Saturday, October 27, 2007

early morning rambling

Yesterday, I discovered a book of Imogen Cunningham's entitled simply "Imogen!" Why oh why did I think this woman only photographed flowers? I guess I never looked into her further because those were the only examples I have seen over the years, not her portraits. Some of her portrait work is stunning, with the romantic sensibility I have. Anyway, as I looked through this small, wonderful book, I noticed she had some blurbs on the bottom of images with a story, an opinion or a feeling about that particular image. It sparked an idea.

As I am creating the medieval manuscript-like pieces, I noticed how well the photographs hold up on their own. What I want to do and will do, is publish (they have cheap self-publishing coompanies like a small book of the actual images used in the pieces with commentary under each piece, and exhibit it with the work, when I do have an exhibit of this work. I think people like to read things like that to get into the mindset of the artist. I know I do. I read Cindy Sherman's diary entries and realized that she writes a lot like I do, and it just made me feel better that my journal entries don't always have to be clear and concise or to make sense to anyone but me. On the other hand,, I read Francesca Woodman's writings and oh boy....I could not make heads or tails of her at all.....

I also would like to comprise quotes from friends and peers over the years on their reactions to my work. Not sure they would go in the book. Maybe just on my website, or maybe just in a journal that won't be seen until I am gone......we'll see.

I think I better get some breakfast!

Sunday, October 21, 2007

Much better review

Check out the review from the NY Times:

Wednesday, October 10, 2007

Sweet Sara

Ok, so, I am listening to Rush and having flashbacks of 9th grade.

I've been planted in front of my computer desk all day today getting CD portfolio packets ready to send out for Round # 3,9718189274 of gallery and museum submissions. I have also scanned a few images in to play with and here is one of my model Sara from 2 years ago. I think she is so beautiful...and doesn't she look like Sarah Brightman?

Thursday, October 4, 2007

My first experience with encaustics

What fun! The encaustics process can definitely be a tedious one but I'm liking what it does. All of it involves heat. The ingredients are simple - beeswax and resin combined, pigment in wax cakes, cheap paintbrushes, and heat. You can also use oil pastels though they have to be mixed with the beeswax first (the pigment cakes can be applied alone).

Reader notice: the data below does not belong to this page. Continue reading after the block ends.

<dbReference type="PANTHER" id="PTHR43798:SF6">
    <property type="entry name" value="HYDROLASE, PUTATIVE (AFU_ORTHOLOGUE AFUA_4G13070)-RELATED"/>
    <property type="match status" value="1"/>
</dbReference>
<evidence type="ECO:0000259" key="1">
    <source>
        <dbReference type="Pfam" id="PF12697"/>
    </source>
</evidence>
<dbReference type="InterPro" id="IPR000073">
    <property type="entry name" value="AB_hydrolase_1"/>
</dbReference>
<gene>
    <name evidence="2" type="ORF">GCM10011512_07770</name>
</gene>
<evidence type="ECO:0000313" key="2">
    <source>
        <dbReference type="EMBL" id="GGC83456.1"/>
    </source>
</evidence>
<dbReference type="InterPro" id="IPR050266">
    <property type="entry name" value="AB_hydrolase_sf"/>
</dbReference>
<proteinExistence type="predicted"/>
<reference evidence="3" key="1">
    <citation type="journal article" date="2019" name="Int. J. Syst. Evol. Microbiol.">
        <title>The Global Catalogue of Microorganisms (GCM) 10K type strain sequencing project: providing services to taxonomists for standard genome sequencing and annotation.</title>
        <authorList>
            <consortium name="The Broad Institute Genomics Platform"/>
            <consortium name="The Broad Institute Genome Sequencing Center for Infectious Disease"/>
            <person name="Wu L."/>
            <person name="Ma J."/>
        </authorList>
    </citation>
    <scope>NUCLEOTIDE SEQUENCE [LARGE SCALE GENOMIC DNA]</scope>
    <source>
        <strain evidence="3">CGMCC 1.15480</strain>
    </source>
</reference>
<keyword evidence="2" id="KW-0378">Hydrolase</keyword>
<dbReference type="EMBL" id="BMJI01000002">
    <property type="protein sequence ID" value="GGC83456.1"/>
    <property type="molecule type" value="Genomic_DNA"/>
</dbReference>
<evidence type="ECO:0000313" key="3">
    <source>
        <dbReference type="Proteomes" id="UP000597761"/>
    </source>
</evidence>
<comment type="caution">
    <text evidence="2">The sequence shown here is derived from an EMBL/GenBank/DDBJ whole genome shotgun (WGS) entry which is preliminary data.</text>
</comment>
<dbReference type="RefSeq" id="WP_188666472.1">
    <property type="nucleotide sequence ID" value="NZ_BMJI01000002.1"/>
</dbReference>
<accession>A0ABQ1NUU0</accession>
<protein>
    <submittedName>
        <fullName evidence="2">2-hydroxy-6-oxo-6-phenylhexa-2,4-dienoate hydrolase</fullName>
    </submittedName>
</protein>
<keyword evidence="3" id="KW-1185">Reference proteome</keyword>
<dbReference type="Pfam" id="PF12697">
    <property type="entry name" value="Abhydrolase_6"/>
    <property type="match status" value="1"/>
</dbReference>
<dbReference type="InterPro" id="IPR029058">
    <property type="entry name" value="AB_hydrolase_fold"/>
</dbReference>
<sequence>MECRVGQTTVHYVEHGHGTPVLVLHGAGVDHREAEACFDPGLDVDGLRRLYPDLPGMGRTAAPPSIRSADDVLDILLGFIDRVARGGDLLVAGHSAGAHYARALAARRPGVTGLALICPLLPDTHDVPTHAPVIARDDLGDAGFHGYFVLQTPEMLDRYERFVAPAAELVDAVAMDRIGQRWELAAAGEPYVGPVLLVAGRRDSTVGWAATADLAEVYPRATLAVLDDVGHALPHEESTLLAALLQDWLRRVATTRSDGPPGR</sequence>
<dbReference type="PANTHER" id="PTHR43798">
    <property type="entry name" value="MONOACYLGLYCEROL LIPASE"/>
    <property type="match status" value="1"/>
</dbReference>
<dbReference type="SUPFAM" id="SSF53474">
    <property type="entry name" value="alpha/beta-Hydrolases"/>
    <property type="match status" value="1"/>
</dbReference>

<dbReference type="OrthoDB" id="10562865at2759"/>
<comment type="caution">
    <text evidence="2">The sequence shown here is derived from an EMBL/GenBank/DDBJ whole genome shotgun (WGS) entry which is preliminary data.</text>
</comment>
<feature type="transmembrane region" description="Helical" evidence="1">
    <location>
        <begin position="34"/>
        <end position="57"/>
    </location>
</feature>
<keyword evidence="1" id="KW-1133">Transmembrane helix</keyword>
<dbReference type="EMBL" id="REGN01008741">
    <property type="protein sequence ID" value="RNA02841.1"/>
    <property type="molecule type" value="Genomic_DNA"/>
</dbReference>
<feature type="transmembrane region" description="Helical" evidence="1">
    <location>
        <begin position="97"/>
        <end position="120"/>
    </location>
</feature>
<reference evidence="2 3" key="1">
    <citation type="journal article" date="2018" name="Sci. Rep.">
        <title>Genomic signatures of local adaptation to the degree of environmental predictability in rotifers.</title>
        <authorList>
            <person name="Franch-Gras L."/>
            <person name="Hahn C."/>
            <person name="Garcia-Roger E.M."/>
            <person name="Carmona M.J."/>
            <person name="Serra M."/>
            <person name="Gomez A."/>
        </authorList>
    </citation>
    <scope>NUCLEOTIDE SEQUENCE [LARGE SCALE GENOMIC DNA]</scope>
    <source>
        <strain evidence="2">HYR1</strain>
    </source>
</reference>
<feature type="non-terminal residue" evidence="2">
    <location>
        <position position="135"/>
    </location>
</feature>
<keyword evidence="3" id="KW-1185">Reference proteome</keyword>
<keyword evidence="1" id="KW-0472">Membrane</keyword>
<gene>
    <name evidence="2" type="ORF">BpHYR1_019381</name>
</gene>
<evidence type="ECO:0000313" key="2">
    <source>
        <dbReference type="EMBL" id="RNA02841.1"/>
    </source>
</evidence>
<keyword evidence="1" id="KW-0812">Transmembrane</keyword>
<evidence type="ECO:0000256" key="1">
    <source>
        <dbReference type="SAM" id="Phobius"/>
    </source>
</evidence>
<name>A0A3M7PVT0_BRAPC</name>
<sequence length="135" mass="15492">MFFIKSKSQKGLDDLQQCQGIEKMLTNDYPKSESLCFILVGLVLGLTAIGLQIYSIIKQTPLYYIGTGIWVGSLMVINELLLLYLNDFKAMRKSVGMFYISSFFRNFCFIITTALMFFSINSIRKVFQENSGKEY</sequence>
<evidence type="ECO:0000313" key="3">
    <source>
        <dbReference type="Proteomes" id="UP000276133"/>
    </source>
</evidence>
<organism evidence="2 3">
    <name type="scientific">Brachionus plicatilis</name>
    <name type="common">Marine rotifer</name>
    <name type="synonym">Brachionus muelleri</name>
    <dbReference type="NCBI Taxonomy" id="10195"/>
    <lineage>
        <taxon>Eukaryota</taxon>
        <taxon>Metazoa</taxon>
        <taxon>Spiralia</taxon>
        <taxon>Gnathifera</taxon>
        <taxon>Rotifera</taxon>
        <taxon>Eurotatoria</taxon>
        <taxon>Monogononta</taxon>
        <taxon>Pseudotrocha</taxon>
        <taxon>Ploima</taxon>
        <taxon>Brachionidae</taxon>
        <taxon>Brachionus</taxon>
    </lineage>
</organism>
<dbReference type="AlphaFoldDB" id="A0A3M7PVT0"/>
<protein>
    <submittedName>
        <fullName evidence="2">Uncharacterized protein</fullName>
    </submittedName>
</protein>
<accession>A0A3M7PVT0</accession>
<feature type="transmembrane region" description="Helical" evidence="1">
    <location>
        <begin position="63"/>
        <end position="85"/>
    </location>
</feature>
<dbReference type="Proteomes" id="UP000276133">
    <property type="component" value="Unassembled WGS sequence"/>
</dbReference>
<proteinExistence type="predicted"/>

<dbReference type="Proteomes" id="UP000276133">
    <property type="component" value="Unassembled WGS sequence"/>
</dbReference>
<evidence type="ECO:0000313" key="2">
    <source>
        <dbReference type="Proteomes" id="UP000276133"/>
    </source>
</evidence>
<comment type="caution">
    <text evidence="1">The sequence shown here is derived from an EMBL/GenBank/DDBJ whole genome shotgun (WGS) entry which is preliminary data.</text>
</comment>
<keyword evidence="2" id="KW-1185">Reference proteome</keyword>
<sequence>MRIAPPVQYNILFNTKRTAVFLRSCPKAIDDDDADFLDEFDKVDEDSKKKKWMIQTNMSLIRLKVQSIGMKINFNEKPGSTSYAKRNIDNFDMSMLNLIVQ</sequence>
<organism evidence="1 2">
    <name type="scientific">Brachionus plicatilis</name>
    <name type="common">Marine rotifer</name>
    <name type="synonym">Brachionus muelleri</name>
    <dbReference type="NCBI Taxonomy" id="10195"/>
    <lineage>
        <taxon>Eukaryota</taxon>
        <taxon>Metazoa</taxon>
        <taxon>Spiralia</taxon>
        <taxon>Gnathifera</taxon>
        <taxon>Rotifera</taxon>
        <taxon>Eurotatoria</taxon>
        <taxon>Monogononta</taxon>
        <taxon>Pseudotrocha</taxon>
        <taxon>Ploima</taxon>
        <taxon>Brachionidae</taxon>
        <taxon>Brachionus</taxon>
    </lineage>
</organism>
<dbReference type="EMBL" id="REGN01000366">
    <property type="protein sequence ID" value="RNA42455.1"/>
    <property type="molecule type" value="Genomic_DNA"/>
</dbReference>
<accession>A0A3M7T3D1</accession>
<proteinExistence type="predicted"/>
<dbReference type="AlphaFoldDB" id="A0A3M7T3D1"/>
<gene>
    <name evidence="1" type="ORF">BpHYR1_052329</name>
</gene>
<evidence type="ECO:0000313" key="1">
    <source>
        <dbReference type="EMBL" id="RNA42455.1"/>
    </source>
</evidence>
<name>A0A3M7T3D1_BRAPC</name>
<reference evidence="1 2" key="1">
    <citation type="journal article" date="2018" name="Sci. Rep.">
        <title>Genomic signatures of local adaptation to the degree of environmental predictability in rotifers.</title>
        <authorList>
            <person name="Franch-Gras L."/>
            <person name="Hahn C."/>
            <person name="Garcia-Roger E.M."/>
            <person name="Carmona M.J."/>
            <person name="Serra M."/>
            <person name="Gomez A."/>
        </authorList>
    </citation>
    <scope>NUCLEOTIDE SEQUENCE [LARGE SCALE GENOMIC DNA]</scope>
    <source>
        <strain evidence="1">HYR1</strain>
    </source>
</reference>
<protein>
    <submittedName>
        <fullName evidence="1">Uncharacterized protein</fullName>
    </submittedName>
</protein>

You can use thin, handmade papers, thread, wire, feathers, hair, photos (naturally), and fabrics....I have seen sculptures made out of it but paintings moreso. Jasper johns is one of the infamous encaustic painters.

So, I created 2 pieces yeaterday for my husband's birthday. Here is a photo of the actual photographic piece:

First, I coated a gesso'd wooden board with the clear beeswax and green pigment. Each layer has to be fused together with a heat gun. Then I placed a sheet of handmade paper, blasted it with the gun, and then another piece of the paper and blasted it, to fuse it all together. The photo is an ink jet print that held up nicely with this process. Naturally, if you leave the hot gun on any surface for too long, you can burn it. This is especially true of the thin papers. Coating it with more beswax will allow you to lengthen the heating time. I "glued" the twigs on with the wax and then added shredded bits of paper around the border of the image and around the twigs randomly. I added a little gold leaf in there, too for a nice Autumn-like feel.

The second piece, not pictured here was just handmade paper fused to a canvas board with a poem I wrote for my husband fused onto that. I took more of the shredded paper that I used on the photo border and created a border around the poem to tie the 2 pieces together.

I've learned you can use canvas, but if you work large-scale, you would need a heavy backing because this process is heavy and will create a sagging. It's better to either work small or use masonite, plexiglas or other hard surfaces. I imagine all of the mentioned have to be prepared with a gesso first. When I feel that I resolved my Medieval manuscript series, I will begine working with this process. The initial set-up is pricey (the hardware) but I figure it can be my Christmas gift ;)

I am going back to my new friend's house next week to create another piece. I really want to explore my optons before I make the decision to buy the materials.